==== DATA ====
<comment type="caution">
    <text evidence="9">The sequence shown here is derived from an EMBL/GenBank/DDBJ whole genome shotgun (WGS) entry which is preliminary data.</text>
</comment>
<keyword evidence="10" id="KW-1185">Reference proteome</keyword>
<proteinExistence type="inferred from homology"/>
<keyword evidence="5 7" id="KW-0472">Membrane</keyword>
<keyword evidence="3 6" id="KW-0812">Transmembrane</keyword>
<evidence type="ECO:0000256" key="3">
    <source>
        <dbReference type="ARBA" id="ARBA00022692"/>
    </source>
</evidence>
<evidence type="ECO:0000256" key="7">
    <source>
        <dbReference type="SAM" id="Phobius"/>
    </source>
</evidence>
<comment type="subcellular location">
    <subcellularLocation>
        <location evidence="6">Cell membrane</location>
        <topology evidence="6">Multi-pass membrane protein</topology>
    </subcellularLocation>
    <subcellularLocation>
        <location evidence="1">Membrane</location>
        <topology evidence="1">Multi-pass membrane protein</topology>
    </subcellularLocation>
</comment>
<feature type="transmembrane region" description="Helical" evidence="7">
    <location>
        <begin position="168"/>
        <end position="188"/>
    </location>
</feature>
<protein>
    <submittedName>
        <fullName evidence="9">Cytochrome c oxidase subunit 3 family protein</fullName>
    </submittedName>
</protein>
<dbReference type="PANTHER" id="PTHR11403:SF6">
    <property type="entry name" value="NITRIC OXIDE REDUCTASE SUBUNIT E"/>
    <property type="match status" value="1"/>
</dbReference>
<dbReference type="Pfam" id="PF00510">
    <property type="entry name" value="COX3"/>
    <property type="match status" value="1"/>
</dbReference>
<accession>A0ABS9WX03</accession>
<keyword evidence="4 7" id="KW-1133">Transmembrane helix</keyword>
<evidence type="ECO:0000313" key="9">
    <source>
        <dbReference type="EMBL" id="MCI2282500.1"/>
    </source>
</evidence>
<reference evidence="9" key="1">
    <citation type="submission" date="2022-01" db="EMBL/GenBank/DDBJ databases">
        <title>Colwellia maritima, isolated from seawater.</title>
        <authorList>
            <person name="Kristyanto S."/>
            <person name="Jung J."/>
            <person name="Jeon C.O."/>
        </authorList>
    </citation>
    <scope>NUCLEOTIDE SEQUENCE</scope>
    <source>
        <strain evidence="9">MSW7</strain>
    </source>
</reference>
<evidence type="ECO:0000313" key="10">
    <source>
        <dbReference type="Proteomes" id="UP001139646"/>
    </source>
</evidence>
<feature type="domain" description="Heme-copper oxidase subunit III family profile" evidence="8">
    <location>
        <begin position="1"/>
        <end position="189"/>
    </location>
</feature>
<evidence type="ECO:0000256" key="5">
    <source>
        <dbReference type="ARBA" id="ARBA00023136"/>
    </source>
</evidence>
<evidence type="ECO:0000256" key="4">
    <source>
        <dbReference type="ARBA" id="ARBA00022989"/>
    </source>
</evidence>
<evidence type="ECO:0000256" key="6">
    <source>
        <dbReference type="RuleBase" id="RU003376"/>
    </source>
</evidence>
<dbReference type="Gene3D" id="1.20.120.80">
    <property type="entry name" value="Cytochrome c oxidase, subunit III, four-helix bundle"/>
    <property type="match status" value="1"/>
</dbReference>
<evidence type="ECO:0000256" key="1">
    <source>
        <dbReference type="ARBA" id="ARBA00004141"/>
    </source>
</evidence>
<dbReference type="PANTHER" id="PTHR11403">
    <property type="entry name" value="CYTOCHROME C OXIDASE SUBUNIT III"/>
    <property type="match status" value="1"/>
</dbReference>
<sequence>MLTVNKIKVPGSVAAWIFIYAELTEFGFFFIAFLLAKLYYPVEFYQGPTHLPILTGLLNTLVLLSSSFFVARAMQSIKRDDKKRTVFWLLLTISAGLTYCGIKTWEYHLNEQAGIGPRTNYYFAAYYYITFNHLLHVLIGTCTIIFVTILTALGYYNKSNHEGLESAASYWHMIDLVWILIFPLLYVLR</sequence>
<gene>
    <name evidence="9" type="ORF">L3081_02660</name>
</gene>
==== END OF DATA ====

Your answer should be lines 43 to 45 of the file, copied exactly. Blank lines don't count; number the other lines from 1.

<dbReference type="Pfam" id="PF00510">
    <property type="entry name" value="COX3"/>
    <property type="match status" value="1"/>